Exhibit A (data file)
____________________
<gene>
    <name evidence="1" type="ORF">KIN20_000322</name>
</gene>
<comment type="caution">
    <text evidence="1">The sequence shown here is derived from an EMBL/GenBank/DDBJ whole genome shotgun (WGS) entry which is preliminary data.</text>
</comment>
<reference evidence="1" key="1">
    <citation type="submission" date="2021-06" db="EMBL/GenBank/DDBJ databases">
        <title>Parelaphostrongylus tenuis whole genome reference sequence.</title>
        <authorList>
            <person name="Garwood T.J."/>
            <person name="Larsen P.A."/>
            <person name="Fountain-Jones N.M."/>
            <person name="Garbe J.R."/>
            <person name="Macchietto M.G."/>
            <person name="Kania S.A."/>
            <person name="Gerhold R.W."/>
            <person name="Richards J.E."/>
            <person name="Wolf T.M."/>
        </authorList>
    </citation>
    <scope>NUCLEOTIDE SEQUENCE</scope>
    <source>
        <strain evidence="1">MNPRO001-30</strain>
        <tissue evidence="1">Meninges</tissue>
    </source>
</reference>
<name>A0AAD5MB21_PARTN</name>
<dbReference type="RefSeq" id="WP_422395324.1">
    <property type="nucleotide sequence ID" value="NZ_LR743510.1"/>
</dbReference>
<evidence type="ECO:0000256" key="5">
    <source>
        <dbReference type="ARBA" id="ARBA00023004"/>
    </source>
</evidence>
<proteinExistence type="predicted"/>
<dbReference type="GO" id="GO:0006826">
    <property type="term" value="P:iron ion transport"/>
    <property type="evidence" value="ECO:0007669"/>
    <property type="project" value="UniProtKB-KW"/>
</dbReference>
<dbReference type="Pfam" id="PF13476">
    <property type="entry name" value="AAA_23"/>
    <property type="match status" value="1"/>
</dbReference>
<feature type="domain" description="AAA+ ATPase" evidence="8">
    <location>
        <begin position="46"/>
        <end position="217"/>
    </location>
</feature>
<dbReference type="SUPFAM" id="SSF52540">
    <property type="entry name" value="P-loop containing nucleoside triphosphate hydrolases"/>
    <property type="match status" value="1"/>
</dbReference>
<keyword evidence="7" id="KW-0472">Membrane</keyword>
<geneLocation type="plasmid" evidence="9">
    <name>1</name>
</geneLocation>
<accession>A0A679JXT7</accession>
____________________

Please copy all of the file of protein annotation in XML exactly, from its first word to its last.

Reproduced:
<gene>
    <name evidence="1" type="ORF">KIN20_000322</name>
</gene>
<comment type="caution">
    <text evidence="1">The sequence shown here is derived from an EMBL/GenBank/DDBJ whole genome shotgun (WGS) entry which is preliminary data.</text>
</comment>
<reference evidence="1" key="1">
    <citation type="submission" date="2021-06" db="EMBL/GenBank/DDBJ databases">
        <title>Parelaphostrongylus tenuis whole genome reference sequence.</title>
        <authorList>
            <person name="Garwood T.J."/>
            <person name="Larsen P.A."/>
            <person name="Fountain-Jones N.M."/>
            <person name="Garbe J.R."/>
            <person name="Macchietto M.G."/>
            <person name="Kania S.A."/>
            <person name="Gerhold R.W."/>
            <person name="Richards J.E."/>
            <person name="Wolf T.M."/>
        </authorList>
    </citation>
    <scope>NUCLEOTIDE SEQUENCE</scope>
    <source>
        <strain evidence="1">MNPRO001-30</strain>
        <tissue evidence="1">Meninges</tissue>
    </source>
</reference>
<name>A0AAD5MB21_PARTN</name>
<dbReference type="RefSeq" id="WP_422395324.1">
    <property type="nucleotide sequence ID" value="NZ_LR743510.1"/>
</dbReference>
<evidence type="ECO:0000256" key="5">
    <source>
        <dbReference type="ARBA" id="ARBA00023004"/>
    </source>
</evidence>
<proteinExistence type="predicted"/>
<dbReference type="GO" id="GO:0006826">
    <property type="term" value="P:iron ion transport"/>
    <property type="evidence" value="ECO:0007669"/>
    <property type="project" value="UniProtKB-KW"/>
</dbReference>
<dbReference type="Pfam" id="PF13476">
    <property type="entry name" value="AAA_23"/>
    <property type="match status" value="1"/>
</dbReference>
<feature type="domain" description="AAA+ ATPase" evidence="8">
    <location>
        <begin position="46"/>
        <end position="217"/>
    </location>
</feature>
<dbReference type="SUPFAM" id="SSF52540">
    <property type="entry name" value="P-loop containing nucleoside triphosphate hydrolases"/>
    <property type="match status" value="1"/>
</dbReference>
<keyword evidence="7" id="KW-0472">Membrane</keyword>
<geneLocation type="plasmid" evidence="9">
    <name>1</name>
</geneLocation>
<accession>A0A679JXT7</accession>